# Enforcing Paired Statements Using ScriptBlock

I really like c#'s Using statement as it allows you to pair Open statements with their corresponding Close/Dispose statements in an elegant way which matches C#'s syntax. I realised that something similar can be achieved in PowerShell; e.g. Push-Location should be paired with a Pop-Location, and this can be enforced by creating a function which allows you to use a USING-like syntax.

e.g.

function PushDPopD {
[CmdletBinding()]
param (
[string]$Path , [scriptblock]$Code
)
process {
if (Push-Location $Path -PassThru) { #only proceed with this function's logic if our pushd were successful try {$Code.Invoke()
} finally { #ensure that whatever happens in user code, we always popd after our pushd
Pop-Location
}
}
}
}
function ShowCurrentLocation {
("You are in: {0}" -f (Get-Location).Path)
}

Clear-Host
[string]$localVariable = "We keep variables even in scriptblock context" write-host "nn==Healthy Demo==nn" -ForegroundColor cyan ShowCurrentLocation PushDPopD 'c:\Users' { "hello" ShowCurrentLocation$localVariable
"bye"
}
ShowCurrentLocation

write-host "nn==Exception Demo==nn" -ForegroundColor cyan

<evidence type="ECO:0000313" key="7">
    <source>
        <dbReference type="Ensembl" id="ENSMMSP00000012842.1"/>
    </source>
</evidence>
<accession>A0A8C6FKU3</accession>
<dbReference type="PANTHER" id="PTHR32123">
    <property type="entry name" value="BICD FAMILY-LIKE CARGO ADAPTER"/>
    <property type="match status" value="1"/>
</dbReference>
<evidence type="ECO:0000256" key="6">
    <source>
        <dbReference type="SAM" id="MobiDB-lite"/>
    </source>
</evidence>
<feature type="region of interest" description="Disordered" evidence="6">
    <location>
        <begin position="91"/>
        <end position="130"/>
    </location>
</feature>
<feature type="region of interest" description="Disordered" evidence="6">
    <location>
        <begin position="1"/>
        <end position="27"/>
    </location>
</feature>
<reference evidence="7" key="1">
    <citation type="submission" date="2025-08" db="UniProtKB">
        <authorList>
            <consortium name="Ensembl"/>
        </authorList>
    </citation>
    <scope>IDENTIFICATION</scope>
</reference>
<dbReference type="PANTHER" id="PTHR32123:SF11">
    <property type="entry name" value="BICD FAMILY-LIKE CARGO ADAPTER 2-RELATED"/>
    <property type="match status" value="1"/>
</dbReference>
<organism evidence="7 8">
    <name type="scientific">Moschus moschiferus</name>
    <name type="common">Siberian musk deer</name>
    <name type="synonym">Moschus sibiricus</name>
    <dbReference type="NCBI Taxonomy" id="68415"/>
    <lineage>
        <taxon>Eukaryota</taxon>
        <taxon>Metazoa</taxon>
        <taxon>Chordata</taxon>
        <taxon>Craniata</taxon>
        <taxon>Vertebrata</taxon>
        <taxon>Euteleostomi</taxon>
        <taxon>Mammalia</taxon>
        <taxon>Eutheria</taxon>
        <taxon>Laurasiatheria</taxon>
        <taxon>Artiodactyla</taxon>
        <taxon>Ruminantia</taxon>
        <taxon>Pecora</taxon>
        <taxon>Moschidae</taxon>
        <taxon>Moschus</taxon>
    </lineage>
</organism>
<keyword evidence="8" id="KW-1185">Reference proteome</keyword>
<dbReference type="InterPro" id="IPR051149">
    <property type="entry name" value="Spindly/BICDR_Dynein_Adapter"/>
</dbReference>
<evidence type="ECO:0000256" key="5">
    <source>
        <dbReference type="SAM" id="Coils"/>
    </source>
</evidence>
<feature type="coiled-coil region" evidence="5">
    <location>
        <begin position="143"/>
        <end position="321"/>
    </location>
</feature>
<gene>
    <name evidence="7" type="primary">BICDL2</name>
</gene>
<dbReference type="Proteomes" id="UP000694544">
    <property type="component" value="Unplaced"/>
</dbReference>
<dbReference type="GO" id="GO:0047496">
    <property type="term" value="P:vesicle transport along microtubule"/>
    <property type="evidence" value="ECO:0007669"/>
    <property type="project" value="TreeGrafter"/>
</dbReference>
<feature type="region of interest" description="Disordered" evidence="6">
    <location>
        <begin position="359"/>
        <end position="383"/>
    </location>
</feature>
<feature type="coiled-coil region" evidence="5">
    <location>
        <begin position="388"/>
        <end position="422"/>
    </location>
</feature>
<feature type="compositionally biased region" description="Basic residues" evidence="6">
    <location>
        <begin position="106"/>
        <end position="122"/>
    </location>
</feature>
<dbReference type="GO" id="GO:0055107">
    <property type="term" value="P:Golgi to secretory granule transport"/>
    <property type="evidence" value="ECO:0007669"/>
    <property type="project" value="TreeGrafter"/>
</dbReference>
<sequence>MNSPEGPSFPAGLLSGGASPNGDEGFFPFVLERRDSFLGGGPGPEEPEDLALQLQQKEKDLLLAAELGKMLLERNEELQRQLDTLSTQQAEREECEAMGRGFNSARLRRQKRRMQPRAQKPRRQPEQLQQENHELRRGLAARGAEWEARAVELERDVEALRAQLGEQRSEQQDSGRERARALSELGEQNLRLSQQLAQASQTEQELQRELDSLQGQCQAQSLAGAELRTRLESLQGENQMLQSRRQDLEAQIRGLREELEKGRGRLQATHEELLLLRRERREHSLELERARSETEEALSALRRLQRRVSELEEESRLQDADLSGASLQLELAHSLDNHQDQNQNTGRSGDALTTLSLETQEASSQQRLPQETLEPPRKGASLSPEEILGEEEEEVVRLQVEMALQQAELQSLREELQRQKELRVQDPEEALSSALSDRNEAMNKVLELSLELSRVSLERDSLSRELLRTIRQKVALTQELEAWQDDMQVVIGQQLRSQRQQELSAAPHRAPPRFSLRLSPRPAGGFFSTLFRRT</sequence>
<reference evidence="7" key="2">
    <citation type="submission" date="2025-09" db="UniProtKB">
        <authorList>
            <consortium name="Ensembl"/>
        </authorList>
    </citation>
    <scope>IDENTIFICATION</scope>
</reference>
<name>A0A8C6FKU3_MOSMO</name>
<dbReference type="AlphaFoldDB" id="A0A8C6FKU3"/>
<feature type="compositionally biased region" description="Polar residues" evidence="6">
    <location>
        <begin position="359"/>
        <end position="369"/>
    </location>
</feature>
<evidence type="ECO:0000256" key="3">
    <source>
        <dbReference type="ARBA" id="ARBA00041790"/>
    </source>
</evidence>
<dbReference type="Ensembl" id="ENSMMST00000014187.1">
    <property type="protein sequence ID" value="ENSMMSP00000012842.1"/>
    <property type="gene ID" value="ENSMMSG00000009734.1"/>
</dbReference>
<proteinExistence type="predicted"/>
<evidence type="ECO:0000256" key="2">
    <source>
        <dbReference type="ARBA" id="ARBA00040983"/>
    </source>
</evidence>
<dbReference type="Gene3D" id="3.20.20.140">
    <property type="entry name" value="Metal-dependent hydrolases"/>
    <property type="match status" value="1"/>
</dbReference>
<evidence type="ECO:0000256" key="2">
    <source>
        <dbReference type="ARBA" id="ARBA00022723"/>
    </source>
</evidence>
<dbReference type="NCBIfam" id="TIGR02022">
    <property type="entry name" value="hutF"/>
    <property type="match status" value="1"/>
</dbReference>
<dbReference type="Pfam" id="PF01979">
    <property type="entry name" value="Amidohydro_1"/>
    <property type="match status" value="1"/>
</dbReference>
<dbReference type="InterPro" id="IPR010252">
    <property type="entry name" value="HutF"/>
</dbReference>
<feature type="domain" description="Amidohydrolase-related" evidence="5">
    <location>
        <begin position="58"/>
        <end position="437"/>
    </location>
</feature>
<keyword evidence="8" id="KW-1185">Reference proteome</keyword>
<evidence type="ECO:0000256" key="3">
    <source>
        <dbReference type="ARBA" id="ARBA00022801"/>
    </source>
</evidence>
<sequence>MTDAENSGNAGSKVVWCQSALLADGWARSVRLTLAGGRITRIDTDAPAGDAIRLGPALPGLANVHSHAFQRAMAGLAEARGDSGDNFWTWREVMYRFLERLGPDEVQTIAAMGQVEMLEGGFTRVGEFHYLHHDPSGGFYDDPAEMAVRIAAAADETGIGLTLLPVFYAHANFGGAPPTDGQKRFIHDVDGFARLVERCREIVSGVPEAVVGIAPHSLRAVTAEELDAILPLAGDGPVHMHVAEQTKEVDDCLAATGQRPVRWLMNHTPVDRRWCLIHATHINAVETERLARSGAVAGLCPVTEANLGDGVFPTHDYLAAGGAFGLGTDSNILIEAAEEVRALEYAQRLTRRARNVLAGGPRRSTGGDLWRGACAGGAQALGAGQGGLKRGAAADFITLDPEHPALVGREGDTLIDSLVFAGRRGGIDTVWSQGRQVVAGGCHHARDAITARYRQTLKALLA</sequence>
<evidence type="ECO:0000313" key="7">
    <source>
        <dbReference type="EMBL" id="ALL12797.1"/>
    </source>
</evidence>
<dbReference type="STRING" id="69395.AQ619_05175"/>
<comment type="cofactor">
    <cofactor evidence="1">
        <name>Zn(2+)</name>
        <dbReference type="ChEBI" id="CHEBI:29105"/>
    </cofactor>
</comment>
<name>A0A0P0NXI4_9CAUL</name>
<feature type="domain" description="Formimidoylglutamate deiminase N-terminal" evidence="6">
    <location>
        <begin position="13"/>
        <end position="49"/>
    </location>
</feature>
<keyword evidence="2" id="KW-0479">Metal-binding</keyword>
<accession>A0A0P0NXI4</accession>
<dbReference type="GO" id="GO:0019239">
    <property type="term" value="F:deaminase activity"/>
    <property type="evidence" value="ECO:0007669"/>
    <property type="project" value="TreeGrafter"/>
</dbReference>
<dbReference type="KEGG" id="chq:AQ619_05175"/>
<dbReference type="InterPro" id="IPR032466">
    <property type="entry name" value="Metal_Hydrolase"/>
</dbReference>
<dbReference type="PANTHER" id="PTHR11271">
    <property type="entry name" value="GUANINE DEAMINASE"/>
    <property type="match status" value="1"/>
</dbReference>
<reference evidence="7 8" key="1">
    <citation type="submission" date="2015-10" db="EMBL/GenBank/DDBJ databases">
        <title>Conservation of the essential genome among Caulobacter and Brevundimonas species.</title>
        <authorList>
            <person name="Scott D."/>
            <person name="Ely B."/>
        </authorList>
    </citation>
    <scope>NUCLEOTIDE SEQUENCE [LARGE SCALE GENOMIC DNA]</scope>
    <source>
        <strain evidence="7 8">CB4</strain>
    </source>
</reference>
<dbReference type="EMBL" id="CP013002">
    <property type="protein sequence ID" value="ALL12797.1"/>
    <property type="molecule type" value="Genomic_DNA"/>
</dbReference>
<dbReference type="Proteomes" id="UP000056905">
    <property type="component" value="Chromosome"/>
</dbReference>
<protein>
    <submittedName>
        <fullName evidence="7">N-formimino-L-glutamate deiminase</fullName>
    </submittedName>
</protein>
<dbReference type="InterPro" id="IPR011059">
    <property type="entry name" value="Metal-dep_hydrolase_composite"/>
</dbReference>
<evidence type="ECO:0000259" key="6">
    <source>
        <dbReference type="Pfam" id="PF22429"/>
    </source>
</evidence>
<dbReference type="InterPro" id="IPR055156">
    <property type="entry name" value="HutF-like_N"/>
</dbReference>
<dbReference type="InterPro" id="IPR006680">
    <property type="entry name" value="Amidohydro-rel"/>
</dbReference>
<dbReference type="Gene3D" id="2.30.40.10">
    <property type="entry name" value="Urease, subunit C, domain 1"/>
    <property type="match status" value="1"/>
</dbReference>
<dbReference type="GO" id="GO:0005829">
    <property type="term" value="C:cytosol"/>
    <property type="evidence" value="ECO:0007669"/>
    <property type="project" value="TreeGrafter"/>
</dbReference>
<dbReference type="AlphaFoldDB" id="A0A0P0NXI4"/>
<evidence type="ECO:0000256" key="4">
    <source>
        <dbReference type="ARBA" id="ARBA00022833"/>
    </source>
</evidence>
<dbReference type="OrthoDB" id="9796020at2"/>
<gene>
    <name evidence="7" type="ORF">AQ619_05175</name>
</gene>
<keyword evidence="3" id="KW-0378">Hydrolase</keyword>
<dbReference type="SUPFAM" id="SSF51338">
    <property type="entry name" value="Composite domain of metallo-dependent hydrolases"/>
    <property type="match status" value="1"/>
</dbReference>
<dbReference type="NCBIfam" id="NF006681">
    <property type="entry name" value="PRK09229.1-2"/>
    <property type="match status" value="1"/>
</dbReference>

ShowCurrentLocation
PushDPopD 'c:\ThisPathDoesNotExist' {
"hello"
ShowCurrentLocation
$localVariable "bye" } ShowCurrentLocation  To me this seems like a logical approach / looks neater than manually checking that all pushes are correctly paired with pops. The only potential issue is if someone includes a popd in the scriptblock itself; but that's no worse than the original scenario, so isn't a big drawback. This also gives us the advantage that code won't blindly run on thinking it's in a different directory to the one specified if the pushd fails. As a concept does this seem logical / have I missed anything. NB: I'm aware it's not currently following verb-noun convention; that's because it's just proof of concept code, so I've not yet put any thought into suitable naming (suggestions welcome though). • One issue occurred; if the scriptblock throws an error (e.g. I add a new line with 1/0 somewhere in the Code parameter's value, the error will show as coming from the $Code.Invoke() line, rather than the actual line-in-error. – JohnLBevan Nov 12 '15 at 13:18

To be honest I feel this might be overcomplicating things.

I use Push-Location/Pop-Location in try/finally blocks when needed (like when loading the SQLPS module), but that's almost never.

For the most part I think one should avoid changing the current location and instead reference the desired path (either relative or absolute). So something like:

$p =$BasePath | Join-Path -ChildPath 'subfolder'
Get-ChildItem -Path $p  rather than: $p = $BasePath | Join-Path -ChildPath 'subfolder' Push-Location$p
try {
Get-ChildItem
} finally {
Pop-Location
}


As you've seen, there are also some issues with using scriptblocks in that way. You might have scope issues with variables, and call stack/execution context will be a bit different. This might get complicated further when you consider pipelines.

So in summary I'd rather avoid changing the working directory and then not obfuscate the process when I do so it's clear what's going on.